Bryce Harper wins prestigious 'Golden Spikes Award'

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In news agent Scott Boras will surely bring up in contract negotiations next month, No. 1 overall pick Bryce Harper has been named the “Golden Spikes Award” winner as the country’s top amateur player.
Harper is an unconventional choice because he left high school early and enrolled in junior college, batting .443 with 31 homers and 98 RBIs in 66 games at the College of Southern Nevada. He becomes just the second Golden Spikes Award recipient from a junior college, following Alex Fernandez in 1990.
Mississippi pitcher Drew Pomeranz, Central Florida outfielder Chris Duffy, Miami catcher Yasmani Grandal, and Florida Gulf Coast pitcher Chris Sale were the other finalists for the award, with Harper beating out Pomeranz by just one vote out of 102 ballots cast. Pomeranz was selected by the Indians with the fifth overall pick last month.
Harper’s future teammate Stephen Strasburg won the award last year and Giants catcher/first baseman Buster Posey captured it in 2008. Harper and Strasburg are two of just seven Golden Spikes Award winners to be drafted No. 1 overall, along with David Price, Pat Burrell, Phil Nevin, Ben McDonald, and Bob Horner. And now the Nationals have until August 15 to sign him.

The Cubs send Kyle Schwarber to the minors

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Kyle Schwarber broke into the bigs in 2015 with a big bat. After missing almost all of the last season with an injury, he reemerged as a postseason hero, posting a .971 OPS in the World Series. As 2017 began he was supposed to be one of the key parts of a potent Cubs offense.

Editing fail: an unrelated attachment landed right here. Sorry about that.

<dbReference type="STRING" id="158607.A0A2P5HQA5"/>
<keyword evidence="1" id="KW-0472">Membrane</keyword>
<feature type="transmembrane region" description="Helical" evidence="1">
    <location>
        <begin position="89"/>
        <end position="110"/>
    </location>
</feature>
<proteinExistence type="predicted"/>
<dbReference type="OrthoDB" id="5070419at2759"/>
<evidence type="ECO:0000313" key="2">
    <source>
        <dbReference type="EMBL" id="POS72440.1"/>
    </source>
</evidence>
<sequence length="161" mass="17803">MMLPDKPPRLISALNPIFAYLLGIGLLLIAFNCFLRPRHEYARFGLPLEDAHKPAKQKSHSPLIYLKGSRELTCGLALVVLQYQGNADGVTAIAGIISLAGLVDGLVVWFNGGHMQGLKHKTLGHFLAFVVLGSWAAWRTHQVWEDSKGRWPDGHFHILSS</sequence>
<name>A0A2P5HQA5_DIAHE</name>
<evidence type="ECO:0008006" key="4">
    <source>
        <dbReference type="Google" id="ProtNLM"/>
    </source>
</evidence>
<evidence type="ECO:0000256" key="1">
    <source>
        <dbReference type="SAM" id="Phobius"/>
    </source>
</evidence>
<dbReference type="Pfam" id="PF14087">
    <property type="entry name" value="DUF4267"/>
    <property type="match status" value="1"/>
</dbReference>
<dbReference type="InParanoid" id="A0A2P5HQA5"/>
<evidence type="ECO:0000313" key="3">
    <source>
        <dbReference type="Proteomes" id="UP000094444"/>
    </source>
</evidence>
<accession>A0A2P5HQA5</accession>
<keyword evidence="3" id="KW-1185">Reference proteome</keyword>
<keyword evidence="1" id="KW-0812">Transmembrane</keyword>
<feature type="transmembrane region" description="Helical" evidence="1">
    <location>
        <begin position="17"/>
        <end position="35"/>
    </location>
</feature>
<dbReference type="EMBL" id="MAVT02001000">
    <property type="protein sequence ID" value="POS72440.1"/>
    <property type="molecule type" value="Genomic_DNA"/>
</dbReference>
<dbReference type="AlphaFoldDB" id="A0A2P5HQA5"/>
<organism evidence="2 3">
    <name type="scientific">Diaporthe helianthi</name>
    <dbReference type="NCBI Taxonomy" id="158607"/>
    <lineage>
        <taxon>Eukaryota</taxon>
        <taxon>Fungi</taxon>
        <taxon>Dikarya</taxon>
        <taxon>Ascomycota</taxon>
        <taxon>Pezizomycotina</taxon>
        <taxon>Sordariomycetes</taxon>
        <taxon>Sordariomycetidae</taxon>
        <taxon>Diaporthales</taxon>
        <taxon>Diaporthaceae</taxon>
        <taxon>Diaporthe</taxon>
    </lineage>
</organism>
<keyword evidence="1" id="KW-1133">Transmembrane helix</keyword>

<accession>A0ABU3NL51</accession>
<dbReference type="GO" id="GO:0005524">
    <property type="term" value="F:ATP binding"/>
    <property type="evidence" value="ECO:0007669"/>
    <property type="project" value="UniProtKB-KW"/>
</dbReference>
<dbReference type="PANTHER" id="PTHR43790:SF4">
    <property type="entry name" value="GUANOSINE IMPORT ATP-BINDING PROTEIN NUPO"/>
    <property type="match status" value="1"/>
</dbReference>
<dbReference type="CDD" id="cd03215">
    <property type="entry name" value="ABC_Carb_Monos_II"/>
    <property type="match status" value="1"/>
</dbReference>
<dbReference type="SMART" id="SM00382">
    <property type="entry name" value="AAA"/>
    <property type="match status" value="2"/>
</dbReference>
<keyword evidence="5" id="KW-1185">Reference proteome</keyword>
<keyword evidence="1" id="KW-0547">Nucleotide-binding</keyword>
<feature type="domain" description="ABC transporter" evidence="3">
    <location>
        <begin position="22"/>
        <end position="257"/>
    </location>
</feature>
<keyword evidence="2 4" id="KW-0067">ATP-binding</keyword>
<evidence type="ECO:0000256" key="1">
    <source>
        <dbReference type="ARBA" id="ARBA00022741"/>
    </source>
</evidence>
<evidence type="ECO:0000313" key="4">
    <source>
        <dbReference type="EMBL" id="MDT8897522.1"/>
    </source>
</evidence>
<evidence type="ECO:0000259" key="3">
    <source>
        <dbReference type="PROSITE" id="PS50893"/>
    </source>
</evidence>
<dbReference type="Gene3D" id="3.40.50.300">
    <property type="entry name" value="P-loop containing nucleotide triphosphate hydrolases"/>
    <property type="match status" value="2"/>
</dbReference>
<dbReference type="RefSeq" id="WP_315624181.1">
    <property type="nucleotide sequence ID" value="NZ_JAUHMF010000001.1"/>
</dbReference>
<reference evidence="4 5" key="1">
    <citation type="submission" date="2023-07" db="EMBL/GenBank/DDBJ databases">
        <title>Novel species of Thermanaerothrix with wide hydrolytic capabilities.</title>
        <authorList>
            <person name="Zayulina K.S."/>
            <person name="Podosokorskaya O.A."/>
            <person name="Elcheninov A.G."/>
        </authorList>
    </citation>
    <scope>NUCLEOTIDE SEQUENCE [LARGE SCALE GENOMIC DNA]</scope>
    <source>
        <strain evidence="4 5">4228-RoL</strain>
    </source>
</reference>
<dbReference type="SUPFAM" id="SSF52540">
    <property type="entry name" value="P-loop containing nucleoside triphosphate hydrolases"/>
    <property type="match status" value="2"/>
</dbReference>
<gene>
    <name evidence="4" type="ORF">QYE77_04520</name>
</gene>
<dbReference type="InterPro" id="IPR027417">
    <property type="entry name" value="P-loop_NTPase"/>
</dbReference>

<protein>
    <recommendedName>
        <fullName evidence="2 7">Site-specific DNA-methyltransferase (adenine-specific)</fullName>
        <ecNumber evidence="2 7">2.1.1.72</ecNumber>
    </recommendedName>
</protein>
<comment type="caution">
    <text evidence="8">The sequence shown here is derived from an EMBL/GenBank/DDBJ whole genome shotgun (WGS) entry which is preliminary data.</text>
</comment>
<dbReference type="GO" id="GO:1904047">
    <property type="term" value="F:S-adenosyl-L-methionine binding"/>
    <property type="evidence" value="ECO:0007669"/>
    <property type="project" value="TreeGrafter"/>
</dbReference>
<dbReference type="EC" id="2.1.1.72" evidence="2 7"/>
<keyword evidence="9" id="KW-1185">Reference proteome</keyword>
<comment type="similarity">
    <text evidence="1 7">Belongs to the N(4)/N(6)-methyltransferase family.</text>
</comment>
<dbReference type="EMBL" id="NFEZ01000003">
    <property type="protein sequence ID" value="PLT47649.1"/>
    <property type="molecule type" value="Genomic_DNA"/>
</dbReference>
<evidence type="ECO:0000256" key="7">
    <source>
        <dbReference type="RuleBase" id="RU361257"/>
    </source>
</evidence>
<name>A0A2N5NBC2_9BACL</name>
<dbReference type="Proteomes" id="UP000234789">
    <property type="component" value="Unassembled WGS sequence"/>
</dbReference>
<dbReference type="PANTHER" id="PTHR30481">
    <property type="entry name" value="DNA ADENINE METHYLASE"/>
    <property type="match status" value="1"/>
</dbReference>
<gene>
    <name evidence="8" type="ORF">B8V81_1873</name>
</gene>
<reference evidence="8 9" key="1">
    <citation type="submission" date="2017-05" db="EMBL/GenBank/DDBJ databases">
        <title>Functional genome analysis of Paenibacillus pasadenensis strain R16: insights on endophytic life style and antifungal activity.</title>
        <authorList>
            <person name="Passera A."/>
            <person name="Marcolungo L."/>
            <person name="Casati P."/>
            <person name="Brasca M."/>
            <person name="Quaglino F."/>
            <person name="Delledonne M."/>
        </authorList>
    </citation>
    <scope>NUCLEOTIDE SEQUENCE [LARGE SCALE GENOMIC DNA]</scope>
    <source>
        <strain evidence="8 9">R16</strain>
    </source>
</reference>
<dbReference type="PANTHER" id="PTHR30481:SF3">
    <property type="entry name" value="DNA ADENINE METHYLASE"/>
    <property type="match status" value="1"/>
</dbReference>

Then the baseball games actually started and he has hit a mere .171/.295/.378. Indeed, he has the lowest batting average among qualified MLB hitters in 2017. Given that he has very little if any defensive value, he has been a significant drag on the Cubs, who are just a single game over .500.

Now this:

The Cubs are also putting Jason Heyward on the disabled list, so the outfield is a bit of a mess these days. Lucky for them, they’re only trailing the Brewers by a game and a half.

The A’s designate Stephen Vogt for assignment

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A surprising move out of Oakland: the Athletics have designated catcher Stephen Vogt for assignment.

Vogt is suffering through a bad season at the plate, hitting .217/.287/.357, so on the basis of pure performance it’s understandable that the A’s may want to part ways with the 32-year-old former All-Star. That said, Vogt is considered to be a leader in the Oakland clubhouse and is one of the last players remaining from the A’s 2013-14 playoff teams.

Catcher Bruce Maxwell has been recalled from Triple-A to take Vogt’s place on the roster. Main catching duties will belong to Josh Phegley.